Last month I started work with a senior manager at a computer software company.  He had taken several courses in "active listening" and "paraphrasing", but still felt he wasn't coming across as being genuine:

"Trying to show empathy just feels phony".

In our coaching sessions, he talked about how he found it hard to find the right words.  Saying something like "I'm sorry you feel this way..." , "Sounds like you're going through a tough time", or "Don't worry things will get better", just sounded flat and fake.

We talked about how some of the things we end up saying fall short of recognizing feelings.  And often they have more to do with us- trying to say the right thing by sounding supportive--than the person who's experiencing the pain or stress.

One way to express how the other person is feeling is to use common metaphors. Instead of struggling for the right words,  the manager made a list of some of his favourite metaphors.  He started listening for common metaphors people like to use because of their visual impact.  And he found metaphors allowed him to express empathy in a way that was more familiar and natural to him.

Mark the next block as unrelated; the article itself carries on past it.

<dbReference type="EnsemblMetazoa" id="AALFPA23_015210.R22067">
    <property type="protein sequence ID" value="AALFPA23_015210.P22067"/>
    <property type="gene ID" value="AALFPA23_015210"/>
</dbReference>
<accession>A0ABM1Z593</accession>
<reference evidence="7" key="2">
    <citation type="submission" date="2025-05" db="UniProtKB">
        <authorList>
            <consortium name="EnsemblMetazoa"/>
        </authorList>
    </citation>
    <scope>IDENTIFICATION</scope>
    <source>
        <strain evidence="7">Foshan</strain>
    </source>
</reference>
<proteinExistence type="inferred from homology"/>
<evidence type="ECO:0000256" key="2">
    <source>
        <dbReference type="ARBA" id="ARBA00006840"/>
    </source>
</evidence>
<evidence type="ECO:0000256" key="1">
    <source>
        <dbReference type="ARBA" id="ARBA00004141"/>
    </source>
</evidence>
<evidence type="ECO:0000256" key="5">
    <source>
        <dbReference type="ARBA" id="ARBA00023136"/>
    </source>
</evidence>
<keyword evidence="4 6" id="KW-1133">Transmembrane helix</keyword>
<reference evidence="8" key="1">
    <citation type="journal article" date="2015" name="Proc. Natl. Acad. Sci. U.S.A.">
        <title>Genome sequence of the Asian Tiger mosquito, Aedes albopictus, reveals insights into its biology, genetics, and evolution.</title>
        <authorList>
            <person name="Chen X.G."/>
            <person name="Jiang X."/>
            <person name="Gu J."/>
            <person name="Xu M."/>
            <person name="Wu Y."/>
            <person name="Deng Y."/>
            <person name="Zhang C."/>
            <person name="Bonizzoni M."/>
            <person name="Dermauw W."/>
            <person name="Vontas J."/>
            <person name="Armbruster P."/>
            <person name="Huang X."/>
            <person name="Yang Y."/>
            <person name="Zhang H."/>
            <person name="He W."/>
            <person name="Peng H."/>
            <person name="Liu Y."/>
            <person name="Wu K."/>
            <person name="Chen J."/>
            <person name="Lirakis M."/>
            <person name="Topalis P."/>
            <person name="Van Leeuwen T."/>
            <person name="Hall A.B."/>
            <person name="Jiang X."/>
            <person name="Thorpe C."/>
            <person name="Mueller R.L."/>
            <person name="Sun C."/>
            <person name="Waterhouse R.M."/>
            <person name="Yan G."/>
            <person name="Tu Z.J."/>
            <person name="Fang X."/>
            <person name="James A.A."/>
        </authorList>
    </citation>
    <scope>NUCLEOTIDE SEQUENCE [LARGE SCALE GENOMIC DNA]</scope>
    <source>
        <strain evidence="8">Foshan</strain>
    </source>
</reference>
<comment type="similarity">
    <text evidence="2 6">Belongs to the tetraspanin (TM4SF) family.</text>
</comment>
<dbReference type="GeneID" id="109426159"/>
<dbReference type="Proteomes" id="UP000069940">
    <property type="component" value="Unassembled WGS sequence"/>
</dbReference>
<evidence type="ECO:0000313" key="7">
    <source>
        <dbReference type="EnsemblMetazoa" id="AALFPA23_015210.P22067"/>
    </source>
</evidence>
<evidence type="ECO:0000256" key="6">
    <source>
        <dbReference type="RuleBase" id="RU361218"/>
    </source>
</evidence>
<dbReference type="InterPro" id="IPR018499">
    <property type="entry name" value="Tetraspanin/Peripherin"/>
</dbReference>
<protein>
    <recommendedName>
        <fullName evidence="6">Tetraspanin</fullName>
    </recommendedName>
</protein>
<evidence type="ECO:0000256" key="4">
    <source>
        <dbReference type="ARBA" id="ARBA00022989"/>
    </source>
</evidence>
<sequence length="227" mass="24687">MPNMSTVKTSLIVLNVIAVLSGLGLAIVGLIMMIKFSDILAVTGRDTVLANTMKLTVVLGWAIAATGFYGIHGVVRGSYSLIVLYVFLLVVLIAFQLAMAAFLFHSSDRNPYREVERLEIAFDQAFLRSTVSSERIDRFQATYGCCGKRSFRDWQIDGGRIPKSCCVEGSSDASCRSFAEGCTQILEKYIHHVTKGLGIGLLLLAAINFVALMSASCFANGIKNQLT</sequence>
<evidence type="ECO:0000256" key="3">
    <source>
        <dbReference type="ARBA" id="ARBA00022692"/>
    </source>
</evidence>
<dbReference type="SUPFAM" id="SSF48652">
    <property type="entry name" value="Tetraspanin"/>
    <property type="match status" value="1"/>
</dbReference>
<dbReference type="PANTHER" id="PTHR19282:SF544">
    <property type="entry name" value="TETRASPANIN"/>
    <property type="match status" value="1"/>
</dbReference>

It wasn't long before he got a chance to use a metaphor at work to respond to a co-worker's frustration:  "Even though your team knows where it's supposed to be going, no one's driving the bus".  

His co-worker smiled and said"  "You've hit the nail on the head".

For more examples of using metaphors to show empathy...


©2011 Martha Dove and Associates